Style as Important to Today’s Office as Physical Dimensions

By 
Emily Kerr
The Daily Record

In the days of “traditional” law firms, senior attorneys had the largest office, the best parking spot and perhaps a slick business suit to match.

As the way we do business shifts with time, the concept of a “corner office” is slowly becoming a thing of the past – and the pandemic may only accelerate those trends, as companies look to reevaluate their relationship with their physical office buildings.

When Senior U.S. Judge Laurie Smith Camp worked for the Nebraska Attorney General’s Office years ago, the size of an attorney’s office directly correlated to their importance and position at the firm.

“Some of the attorneys would take measuring tape and measure their offices and other people’s office to make sure they got one that was commensurate with their status or their tenure within the office,” Smith Camp said.

Because of the hierarchy, attorneys couldn’t stand to have someone with less seniority acquiring a larger office space.

However, even though Smith Camp was a section chief at the time, she opted for both the smallest office as well as a “lesser” parking spot – seeking “to make a statement,” she said.

Today, the modern workplace is much more linear, requiring a mindful, collaborative and open aesthetic when it comes to design.

Koenig | Dunne, for example, expanded and remodeled its office to create multiple workspaces that accommodate attorney offices to maintain client confidentiality, while incorporating open workspaces for paralegals and other staff members.

Angela Dunne, managing partner of the firm, said of her own personal space, “I have to confess: This is the biggest office.”

However, “it’s not so much the size that created the sense of seniority, it was how I got to decorate my space,” using light colored furniture, a white desk, and other unique accents that are a far from traditional mahogany and true to her individual personality. “I felt brave for doing that,” Dunne said.

Dvorak Law Group has also been in a growth period, expanding from their initial six attorneys to dozens. Before the firm found their renovated offices on 95th and Dodge streets, it was looking for a place with a great location and the ability to change as the firm continued to grow.

“It was kind of like ‘House Hunters,’” partner David M. Dvorak said of the search for a new office space in a previous interview with The Daily Record.

 The firm has more than 30,000 square feet of space complete with office spaces, cubicles, as well as open meeting spaces and coffee bars around every corner for staff to socialize. These along with other modern design elements have set the firm’s attorneys up for success in their modern workspace.

“When we think of modern, we think technology,” Dunne said.

For her firm, which has a mission to create greater access to justice for her clients., when it comes to building a modern workspace, it’s about finding a way to use that technology to drive profitability and greater ease with billable hours. This is how the firm came to develop UnTie Online, the first service of its kind in Nebraska to offer online divorce services.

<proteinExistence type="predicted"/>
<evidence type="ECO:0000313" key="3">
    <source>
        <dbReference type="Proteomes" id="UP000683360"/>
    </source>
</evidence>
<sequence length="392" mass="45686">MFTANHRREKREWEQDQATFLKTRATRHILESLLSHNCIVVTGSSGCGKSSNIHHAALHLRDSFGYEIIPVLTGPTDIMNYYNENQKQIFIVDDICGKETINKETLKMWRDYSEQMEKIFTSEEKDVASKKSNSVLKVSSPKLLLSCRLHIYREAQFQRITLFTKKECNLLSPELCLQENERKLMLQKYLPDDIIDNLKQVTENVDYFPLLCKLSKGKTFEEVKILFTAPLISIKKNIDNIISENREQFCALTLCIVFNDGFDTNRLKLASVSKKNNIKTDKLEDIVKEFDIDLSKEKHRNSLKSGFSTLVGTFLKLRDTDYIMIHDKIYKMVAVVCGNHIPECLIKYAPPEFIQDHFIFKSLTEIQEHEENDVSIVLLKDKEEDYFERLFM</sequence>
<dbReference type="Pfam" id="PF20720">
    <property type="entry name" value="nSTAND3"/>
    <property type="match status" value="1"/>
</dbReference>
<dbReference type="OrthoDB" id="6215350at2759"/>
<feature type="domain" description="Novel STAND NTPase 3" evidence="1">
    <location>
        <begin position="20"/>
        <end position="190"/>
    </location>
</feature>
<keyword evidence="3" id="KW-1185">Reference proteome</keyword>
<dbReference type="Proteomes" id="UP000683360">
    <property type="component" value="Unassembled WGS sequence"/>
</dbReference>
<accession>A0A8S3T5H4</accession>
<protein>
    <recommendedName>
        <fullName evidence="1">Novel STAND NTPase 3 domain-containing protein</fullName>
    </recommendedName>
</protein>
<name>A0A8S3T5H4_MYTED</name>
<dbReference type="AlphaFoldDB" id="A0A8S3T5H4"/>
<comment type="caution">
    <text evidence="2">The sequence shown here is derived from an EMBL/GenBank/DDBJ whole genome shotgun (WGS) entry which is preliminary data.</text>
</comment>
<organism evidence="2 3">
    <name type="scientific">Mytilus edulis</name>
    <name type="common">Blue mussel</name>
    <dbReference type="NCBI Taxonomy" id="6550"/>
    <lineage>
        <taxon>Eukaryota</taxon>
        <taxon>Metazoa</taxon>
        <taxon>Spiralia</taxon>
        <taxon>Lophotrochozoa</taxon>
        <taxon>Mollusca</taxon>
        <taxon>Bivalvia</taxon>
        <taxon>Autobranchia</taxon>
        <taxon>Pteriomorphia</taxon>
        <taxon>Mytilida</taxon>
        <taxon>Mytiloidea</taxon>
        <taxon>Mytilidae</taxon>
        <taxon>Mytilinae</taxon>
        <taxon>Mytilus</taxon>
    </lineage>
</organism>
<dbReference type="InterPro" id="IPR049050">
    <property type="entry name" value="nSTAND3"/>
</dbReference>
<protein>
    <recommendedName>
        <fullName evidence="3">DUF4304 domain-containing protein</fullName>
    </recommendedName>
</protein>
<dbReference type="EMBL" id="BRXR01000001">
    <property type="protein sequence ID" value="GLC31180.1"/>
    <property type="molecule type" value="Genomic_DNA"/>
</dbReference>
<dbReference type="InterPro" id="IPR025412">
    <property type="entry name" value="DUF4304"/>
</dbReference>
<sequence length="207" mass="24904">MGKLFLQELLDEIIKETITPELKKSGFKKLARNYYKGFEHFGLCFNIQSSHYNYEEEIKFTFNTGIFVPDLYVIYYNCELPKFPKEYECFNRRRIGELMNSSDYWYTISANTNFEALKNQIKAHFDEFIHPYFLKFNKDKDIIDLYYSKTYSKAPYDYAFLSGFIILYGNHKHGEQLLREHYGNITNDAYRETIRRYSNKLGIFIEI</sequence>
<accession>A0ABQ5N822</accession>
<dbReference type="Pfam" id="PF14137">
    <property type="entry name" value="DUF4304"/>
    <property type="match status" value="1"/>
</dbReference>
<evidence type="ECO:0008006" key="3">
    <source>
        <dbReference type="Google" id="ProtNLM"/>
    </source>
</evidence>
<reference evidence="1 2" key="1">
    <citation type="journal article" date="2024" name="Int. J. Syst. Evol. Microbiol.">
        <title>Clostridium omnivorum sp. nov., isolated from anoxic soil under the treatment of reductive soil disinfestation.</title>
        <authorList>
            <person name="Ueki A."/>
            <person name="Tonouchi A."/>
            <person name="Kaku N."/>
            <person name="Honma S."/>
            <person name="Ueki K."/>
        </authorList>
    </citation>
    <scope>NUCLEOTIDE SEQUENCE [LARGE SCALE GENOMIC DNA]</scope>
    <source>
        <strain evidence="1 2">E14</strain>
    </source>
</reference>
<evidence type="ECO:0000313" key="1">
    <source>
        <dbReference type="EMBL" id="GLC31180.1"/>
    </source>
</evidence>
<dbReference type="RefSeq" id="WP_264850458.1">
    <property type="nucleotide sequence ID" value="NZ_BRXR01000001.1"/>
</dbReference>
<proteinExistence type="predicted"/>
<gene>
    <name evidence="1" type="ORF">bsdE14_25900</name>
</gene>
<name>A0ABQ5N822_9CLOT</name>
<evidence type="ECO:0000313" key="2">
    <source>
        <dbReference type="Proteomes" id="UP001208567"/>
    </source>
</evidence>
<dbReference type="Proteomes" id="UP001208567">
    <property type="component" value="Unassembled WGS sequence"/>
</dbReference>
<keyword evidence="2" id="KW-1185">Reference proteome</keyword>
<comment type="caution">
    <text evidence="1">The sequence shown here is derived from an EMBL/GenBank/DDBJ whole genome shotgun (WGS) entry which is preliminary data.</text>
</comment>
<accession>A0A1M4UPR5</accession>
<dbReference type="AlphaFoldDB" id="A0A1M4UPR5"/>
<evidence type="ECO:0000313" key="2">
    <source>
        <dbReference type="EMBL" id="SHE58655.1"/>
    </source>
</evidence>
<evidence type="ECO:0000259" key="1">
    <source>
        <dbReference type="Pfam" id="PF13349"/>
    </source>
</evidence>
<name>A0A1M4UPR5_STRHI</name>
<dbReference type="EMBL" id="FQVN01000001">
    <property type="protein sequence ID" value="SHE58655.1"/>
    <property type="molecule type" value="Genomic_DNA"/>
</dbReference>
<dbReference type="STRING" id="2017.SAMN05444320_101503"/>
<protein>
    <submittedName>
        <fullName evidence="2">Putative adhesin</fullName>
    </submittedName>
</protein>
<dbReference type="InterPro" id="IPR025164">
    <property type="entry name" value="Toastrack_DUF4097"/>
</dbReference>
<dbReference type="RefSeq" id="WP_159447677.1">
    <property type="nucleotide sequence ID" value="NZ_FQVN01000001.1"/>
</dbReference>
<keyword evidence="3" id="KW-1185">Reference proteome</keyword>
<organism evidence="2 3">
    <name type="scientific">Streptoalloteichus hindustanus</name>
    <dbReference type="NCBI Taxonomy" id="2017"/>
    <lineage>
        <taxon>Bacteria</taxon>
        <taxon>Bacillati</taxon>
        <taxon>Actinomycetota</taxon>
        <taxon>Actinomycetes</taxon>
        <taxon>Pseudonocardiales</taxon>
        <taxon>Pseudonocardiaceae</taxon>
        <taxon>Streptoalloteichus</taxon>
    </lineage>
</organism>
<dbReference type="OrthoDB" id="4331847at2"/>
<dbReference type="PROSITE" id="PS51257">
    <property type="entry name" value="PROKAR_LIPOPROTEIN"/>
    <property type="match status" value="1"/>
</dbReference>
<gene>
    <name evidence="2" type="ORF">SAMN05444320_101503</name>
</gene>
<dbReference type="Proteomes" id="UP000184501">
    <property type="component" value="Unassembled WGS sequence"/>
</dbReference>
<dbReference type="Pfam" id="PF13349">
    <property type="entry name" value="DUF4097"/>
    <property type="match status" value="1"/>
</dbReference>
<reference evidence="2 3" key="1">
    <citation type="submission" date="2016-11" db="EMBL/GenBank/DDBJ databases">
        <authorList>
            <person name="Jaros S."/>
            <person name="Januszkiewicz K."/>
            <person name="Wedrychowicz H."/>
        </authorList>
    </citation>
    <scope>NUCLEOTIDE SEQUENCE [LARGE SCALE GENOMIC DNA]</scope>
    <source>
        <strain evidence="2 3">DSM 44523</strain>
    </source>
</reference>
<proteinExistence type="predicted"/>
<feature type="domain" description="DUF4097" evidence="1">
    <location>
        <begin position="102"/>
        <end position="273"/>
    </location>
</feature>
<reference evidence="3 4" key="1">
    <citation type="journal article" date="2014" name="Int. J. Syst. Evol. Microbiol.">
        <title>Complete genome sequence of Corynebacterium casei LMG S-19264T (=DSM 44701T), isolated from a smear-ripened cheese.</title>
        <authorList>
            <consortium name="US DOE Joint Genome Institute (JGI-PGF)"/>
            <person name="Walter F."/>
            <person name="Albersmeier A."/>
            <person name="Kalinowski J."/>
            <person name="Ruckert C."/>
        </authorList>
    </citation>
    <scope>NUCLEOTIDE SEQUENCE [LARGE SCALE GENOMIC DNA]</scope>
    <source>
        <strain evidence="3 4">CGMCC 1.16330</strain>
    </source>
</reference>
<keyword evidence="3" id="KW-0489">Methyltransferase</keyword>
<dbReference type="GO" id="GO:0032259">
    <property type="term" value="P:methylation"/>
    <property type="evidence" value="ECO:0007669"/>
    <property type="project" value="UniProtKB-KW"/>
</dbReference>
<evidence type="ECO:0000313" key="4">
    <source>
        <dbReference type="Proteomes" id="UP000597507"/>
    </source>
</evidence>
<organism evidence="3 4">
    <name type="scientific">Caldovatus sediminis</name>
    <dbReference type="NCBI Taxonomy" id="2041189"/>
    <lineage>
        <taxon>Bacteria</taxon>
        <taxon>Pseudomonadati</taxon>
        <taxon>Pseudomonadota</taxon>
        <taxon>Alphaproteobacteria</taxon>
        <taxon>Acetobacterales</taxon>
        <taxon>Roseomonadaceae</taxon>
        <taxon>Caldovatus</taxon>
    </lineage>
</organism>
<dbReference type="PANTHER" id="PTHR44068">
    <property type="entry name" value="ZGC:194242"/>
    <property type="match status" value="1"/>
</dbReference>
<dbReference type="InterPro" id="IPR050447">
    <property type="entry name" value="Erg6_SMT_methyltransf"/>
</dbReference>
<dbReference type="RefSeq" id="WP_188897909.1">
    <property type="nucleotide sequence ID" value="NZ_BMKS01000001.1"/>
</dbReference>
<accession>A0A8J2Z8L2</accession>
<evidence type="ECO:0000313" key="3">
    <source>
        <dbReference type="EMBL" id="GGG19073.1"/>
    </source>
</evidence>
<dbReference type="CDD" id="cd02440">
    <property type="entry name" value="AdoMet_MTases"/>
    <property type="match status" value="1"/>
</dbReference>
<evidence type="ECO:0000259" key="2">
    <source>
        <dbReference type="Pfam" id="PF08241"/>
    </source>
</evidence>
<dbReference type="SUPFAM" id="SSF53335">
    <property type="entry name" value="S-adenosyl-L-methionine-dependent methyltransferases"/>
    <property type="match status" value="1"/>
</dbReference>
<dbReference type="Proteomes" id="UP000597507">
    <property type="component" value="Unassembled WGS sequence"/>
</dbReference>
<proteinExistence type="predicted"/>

Spearheaded by Angela Lennon, UnTie Online is a monthly subscription that allows pro se cases to have, “as much or as little interaction as they need,” with an attorney at the firm, said Dunne.

This system has been tailored specifically to Nebraska law, which makes it incomparable to any other service of its kind. According to Dunne, the service comes with a step by step guide; “it will do all of their documents for them, they don’t have to talk to a lawyer, and if they’re amicable with their spouse, they just get it all done perfectly.”

If a client does come into the office, they are greeted with a warm and safe environment.

“We’re working with clients who are going through divorce, working through bankruptcy. It’s enough to get them in the seat across from me, so that was a top priority,” Dunne said. “The most important aspect from creating the law office from literally the ground up was how we wanted it to feel for both our clients and our employees.”

This way, attorneys can be their authentic selves with clients as well as coworkers. They also implemented remote workspaces to allow the team to work from home as needed.

“With our west Omaha employees, that type of flexibility is becoming more and more important,” Dunne said.

As another measure of keeping staff members comfortable, everyone can choose the type of desk they prefer, whether that be sitting or standing.

The greatest part about modern workplaces is that they are all becoming more tailored to individual preferences and ways of operation. This way, both individual and team success are prioritized to allow for collaboration.

An attorney’s obligations are primarily to their clients, and a modern, productive workspace can therefore provide a better overall client experience.

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